Anglicans cut Episcopalians from ecumenical bodies
LONDON — The Anglican Communion has suspended U.S. Episcopalians from serving on ecumenical bodies because of the election of a lesbian as a bishop in California.
The Associated Press reported that the U.S. church opened a rift in the global communion, and within its own ranks, seven years ago by electing a gay man, V. Gene Robinson, as bishop of New Hampshire. Conservative African Anglicans have taken a lead in opposing moves in the United States and Canada to promote gays and to bless same-sex relationships.
Rowan Williams, the archbishop of Canterbury and spiritual leader of the Anglican Communion, had called for a moratorium on appointing gays to leadership positions. He asked for action against the Episcopal Church after the Rev. Canon Mary Glasspool was made an assistant bishop of Los Angeles.
The Anglican Communion is an association of 44 regional and national member churches, most founded by Church of England missionaries, with more than 80 million members in more than 160 countries.
According to the Associated Press, the Rev. Canon Kenneth Kearon, secretary general of the Anglican Communion, announced June 7 that Episcopalians had been downgraded from members to consultants in formal ecumenical dialogues, annual meetings between Anglicans and clergy in other churches intended to build friendship and better understand one another’s traditions and issues of mutual concern such as points of theology and ways of worshipping.
Kearon said he had also written to the primate of the Anglican Church of Canada to ask whether it has formally adopted a policy backing same-sex blessings, the Associated Press reported.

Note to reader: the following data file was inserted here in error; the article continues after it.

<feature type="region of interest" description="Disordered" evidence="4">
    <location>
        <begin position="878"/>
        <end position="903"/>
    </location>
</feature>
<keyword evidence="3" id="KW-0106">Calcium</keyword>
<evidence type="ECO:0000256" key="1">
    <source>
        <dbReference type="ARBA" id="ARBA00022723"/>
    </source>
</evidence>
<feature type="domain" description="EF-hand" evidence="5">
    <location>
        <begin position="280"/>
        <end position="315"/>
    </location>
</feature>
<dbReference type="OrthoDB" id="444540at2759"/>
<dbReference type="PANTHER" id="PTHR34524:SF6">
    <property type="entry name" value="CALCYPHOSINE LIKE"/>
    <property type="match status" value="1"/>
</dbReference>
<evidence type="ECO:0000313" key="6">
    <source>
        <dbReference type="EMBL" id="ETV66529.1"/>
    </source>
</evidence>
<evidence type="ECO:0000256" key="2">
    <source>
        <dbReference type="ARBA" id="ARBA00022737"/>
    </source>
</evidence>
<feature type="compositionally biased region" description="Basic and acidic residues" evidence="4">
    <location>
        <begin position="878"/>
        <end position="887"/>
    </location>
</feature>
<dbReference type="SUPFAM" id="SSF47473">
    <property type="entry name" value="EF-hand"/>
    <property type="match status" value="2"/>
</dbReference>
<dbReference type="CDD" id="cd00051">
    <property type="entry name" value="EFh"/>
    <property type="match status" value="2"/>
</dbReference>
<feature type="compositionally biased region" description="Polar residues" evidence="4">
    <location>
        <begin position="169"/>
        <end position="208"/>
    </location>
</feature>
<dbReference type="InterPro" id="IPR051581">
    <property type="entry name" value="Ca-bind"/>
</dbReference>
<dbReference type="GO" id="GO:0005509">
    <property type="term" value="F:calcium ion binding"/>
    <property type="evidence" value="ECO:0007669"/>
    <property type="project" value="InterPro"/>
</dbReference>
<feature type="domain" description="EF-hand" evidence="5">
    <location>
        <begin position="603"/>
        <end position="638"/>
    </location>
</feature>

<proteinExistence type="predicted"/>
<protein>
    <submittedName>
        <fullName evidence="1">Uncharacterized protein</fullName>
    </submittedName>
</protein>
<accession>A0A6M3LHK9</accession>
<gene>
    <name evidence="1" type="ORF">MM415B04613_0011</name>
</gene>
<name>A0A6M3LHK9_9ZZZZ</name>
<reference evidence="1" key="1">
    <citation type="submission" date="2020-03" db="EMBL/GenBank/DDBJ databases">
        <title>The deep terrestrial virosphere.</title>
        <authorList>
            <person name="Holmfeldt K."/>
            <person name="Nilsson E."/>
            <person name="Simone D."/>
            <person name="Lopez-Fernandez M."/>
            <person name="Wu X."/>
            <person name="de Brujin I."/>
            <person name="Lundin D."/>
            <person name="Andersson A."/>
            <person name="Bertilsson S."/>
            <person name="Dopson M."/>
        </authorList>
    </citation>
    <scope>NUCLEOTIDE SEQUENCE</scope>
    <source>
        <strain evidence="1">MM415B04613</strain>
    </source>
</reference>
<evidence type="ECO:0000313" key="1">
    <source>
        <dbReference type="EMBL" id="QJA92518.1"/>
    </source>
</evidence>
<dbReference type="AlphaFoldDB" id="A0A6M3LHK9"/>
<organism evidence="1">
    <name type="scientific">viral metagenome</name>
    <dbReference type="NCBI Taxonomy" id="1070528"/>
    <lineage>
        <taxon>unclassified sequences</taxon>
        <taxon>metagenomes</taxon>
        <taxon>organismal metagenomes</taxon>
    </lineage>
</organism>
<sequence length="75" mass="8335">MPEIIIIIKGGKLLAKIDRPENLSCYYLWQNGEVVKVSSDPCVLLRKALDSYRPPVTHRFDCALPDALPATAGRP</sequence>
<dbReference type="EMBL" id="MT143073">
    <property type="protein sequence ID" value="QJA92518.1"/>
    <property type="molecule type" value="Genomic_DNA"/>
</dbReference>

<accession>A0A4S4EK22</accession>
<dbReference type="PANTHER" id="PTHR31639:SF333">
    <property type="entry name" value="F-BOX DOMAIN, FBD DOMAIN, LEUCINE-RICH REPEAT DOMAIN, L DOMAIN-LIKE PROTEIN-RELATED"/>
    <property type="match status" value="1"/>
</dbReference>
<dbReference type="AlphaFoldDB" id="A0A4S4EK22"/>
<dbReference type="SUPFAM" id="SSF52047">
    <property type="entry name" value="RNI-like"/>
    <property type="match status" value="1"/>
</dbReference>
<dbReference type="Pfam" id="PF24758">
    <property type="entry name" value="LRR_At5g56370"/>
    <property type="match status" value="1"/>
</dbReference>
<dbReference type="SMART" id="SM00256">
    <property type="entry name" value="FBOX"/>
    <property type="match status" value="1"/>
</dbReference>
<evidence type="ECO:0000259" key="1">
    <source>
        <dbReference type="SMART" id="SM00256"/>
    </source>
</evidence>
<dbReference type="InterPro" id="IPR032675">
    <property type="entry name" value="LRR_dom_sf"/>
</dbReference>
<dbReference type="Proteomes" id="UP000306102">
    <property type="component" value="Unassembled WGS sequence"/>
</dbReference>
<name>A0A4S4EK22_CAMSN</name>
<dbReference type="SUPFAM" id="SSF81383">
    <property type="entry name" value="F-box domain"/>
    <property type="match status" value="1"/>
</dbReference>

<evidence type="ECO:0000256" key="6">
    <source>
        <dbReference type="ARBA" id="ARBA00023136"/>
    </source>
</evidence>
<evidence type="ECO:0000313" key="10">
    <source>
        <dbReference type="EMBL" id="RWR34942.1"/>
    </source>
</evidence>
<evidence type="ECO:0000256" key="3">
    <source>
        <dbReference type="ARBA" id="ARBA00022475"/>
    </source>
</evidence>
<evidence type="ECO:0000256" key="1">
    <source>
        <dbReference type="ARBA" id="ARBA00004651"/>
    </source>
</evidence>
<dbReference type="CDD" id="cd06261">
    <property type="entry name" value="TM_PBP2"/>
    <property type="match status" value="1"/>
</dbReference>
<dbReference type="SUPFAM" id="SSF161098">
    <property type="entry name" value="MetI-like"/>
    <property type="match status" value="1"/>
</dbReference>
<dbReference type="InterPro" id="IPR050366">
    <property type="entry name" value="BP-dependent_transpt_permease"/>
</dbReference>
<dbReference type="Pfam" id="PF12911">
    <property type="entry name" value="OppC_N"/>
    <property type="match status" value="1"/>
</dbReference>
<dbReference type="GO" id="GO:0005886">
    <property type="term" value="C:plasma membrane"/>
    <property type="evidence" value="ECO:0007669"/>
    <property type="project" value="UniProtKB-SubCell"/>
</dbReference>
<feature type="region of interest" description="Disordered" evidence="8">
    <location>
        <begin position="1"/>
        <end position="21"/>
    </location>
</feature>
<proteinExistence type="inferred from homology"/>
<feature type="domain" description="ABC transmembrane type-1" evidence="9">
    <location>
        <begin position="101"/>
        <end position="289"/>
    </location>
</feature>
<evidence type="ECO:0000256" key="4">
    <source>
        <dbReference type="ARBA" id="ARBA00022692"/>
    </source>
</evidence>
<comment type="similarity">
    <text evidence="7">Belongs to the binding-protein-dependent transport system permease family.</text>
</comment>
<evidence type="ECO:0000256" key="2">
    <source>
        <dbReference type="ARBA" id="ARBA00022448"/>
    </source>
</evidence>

The Episcopal News Service said the Rev. Katherine Grieb, an Episcopal priest and professor of New Testament at Virginia Theological Seminary, was downgraded from member to consultant to the Inter Anglican Standing Commission on Unity Faith & Order.
Those who were stripped of membership in ecumenical dialogues, according to ENS, were the Rev. Thomas Ferguson and Assistant Bishop William Gregg of North Carolina, both involved in the Anglican-Orthodox Theological Dialogue; Bishop C. Franklin Brookhart of Montana had been a member of the Anglican-Methodist International Commission for Unity in Mission; and the Rev. William Petersen, professor of ecclesiastical and ecumenical history of Bexley Hall in Columbus, Ohio, who was serving on the Anglican-Lutheran International Commission.
Gay love exhibition opens in Warsaw museum
WARSAW, Poland — The director of Poland’s National Museum says an exhibition on gay and lesbian love is designed to provoke discussion on the place of homosexuals in this conservative and overwhelmingly Catholic country.
The head of the National Museum in Warsaw, Piotr Piotrowski, told the Associated Press in advance of the exhibition’s June 11 opening that the museum is already getting protests from various groups.
The exhibition runs through Sept. 5 and primarily features male nudes and same-sex couples depicted in ancient sculpture and contemporary painting and photography.
According to the Associated Press, Culture Minister Bogdan Zdrojewski last year spoke in defense of the exhibition after an opposition lawmaker protested the project.
Thousands celebrate Berlin’s gay pride parade
BERLIN — Tens of thousands of gays, lesbians and other revelers marched and danced in downtown Berlin last weekend for the German capital’s annual gay pride celebration, which features a colorful parade through the heart of the city.
Under the motto “Normal is different,” an estimated 250,000 people lined the route for the Christopher Street Day parade June 19, as some 50 floats carrying dancers wove through the city streets, the Associated Press reported.
Christopher Street Day commemorates the start of the gay rights movement in New York’s Greenwich Village in 1969 and the parade generally draws large crowds in Berlin, which has a history as a gay metropolis going back as far as the 19th century.